BA History and Russian

Year of entry: 2024

Course unit details:
Universities and Knowledge-Making on the Long 19th Century in Britain and Beyond

Course unit fact file
Unit code HIST32471
Credit rating 20
Unit level Level 6
Teaching period(s) Semester 1
Available as a free choice unit? Yes


This course aims to explain how universities – which looked like anachronisms in the 18th century – came by the 20th century to be inescapable institutions of the modern world, and in particular the primary institutions engaged in the production as well as the dissemination of knowledge. It focuses on Britain, including its settler colonies, but in transnational context through consideration of the impact of German and American universities. It considers universities in relation to the wider network of knowledge institutions to which they belonged, including learned societies, museums, libraries, mechanics’ institutes, general periodicals and scientific journals. 

Key questions include: 

How and why did universities survive the age of reform? 

How far and why were nineteenth-century knowledge institutions riven by a battle between ‘two cultures’? 

Who exercised power in and over universities? How far did the location of this power change over the nineteenth century? 

What kinds of knowledge were privileged in universities? How can we use undergraduate curricula to answer this question? 

How far did the universities’ rise to domination of knowledge production marginalize rival knowledge institutions and hence other claims to knowledge? 

How far had universities by 1918 become ‘research universities’?


The course unit aims to: 

explore the structural and contingent factors that enabled the survival and transformation of universities in the nineteenth century 

analyse the place that universities occupied in the wider field of knowledge institutions in the long nineteenth century 

assess the interplay between local and national contexts and the transnational diffusion of models of the university 

equip students with the knowledge and skills to think critically about current debates about the purpose of universities

Teaching and learning methods

3-hour weekly seminar, comprising seminar activities (small-group exercises and plenary discussion) and a lecture, usually introducing the next week’s topic

Knowledge and understanding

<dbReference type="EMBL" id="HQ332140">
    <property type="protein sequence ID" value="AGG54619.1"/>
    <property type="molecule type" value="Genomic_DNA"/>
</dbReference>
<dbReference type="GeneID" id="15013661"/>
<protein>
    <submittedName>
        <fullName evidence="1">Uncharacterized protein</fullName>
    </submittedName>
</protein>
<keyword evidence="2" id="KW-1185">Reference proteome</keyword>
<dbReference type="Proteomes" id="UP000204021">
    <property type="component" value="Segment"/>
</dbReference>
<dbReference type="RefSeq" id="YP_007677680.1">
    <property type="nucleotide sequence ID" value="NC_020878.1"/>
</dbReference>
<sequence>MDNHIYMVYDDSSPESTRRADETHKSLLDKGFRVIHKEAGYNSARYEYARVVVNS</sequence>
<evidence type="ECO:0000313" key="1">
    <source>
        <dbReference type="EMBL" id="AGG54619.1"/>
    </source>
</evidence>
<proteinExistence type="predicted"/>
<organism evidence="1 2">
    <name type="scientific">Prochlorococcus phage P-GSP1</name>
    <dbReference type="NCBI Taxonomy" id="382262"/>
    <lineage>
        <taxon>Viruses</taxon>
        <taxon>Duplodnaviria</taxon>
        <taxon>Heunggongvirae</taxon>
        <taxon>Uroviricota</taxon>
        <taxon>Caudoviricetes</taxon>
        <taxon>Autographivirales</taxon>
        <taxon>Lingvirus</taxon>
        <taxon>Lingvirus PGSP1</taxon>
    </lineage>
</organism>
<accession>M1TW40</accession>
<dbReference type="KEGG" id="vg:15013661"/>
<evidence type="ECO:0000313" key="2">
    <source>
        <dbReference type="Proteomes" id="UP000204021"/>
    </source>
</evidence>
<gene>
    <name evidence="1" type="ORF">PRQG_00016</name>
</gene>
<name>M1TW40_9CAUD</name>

Critical understanding of influential approaches to the historiography of the history of knowledge and the history of universities 

Nuanced understanding of nineteenth-century debates about the purpose of universities in their intellectual context 

Broad understanding of the transformation of universities in the long nineteenth-century

Intellectual skills

Critically assess the ways in which ideas are generated in particular historical contexts, and for a range of purposes. 

Synthesise and critically assess scholarly literature. 

Analyse online primary source material belonging to a variety of genres in seminar activities and in written assessments

Practical skills

make extensive and appropriate critical use of a wide range of library, electronic and online resources. 

locate and retrieve relevant information from primary sources and critically analyse it in depth 

conduct bibliographic searches and treat the findings critically 

present results in a scholarly and analytical manner with appropriate reference to primary sources and modern scholarship

Transferable skills and personal qualities

Effective writing skills, including the ability to construct a cogent argument and to deploy evidence accurately and appropriately 

Enhanced confidence in working both individually and in small groups 

Improved oral communication skills through presentation of arguments in class discussion

Assessment methods

Method Weight
Other 40%
Written assignment (inc essay) 60%

Literature Review (Summative) 

Feedback methods

Oral feedback in office hours (on plans, etc) (Formative) Written feedback on assignment 1 (Both) Written feedback on assignment 2 (Primarily summative)

Recommended reading

Anderson, R.D. British Universities Past and Present (London: Continuum, 2006) Anderson, R.D. European Universities from the Enlightenment to 1914 (Oxford: OUP, 2004) 

Burke, Peter. A Social History of Knowledge vol 2 (Cambridge: Polity, 2012) 

Collini, Stefan. What are Universities For? (London: Penguin, 2012) 

Daunton, Martin (ed). The Organisation of Knowledge in Victorian Britain (Oxford: OUP, 2005) 

Davie, George. The Crisis of the Democratic Intellect: Scotland and her Universities in the Nineteenth Century, 3rd edn (Edinburgh: Edinburgh UP, 2013) 

Ellis, Heather. Masculinity and Science in Britain (London: Palgrave, 2017)

Fyfe, Aileen, and Kidd, Colin (eds). Beyond the Enlightenment: Scottish Intellectual Life, 1790-1914 (Edinburgh: Edinburgh University Press, 2023) 

Irish, Tomás. The University at War, 1914-25: Britain, France and the United States (Basingstoke: Palgrave, 2015) 

Palfreyman, David, and Temple, Paul. Universities and Colleges: A Very Short Introduction (Oxford: OUP, 2017) 

Pietsch, Tamson. Empire of Scholars: Universities, Networks, and the British Academic World, 1850-1939 (Manchester: MUP, 2015) 

Rothblatt, Sheldon. The Revolution of the Dons: Cambridge and Society in Victorian England, 2nd edn (Cambridge: CUP, 1981) 

Soffer, Reba. Discipline and Power: The University, History, and the Making of an English Elite, 1870-1930 (Stanford: Stanford University Press, 1994) 

Whyte, William. Redbrick: A Social and Architectural History of Britain’s Civic Universities (Oxford: OUP, 2015)

Return to course details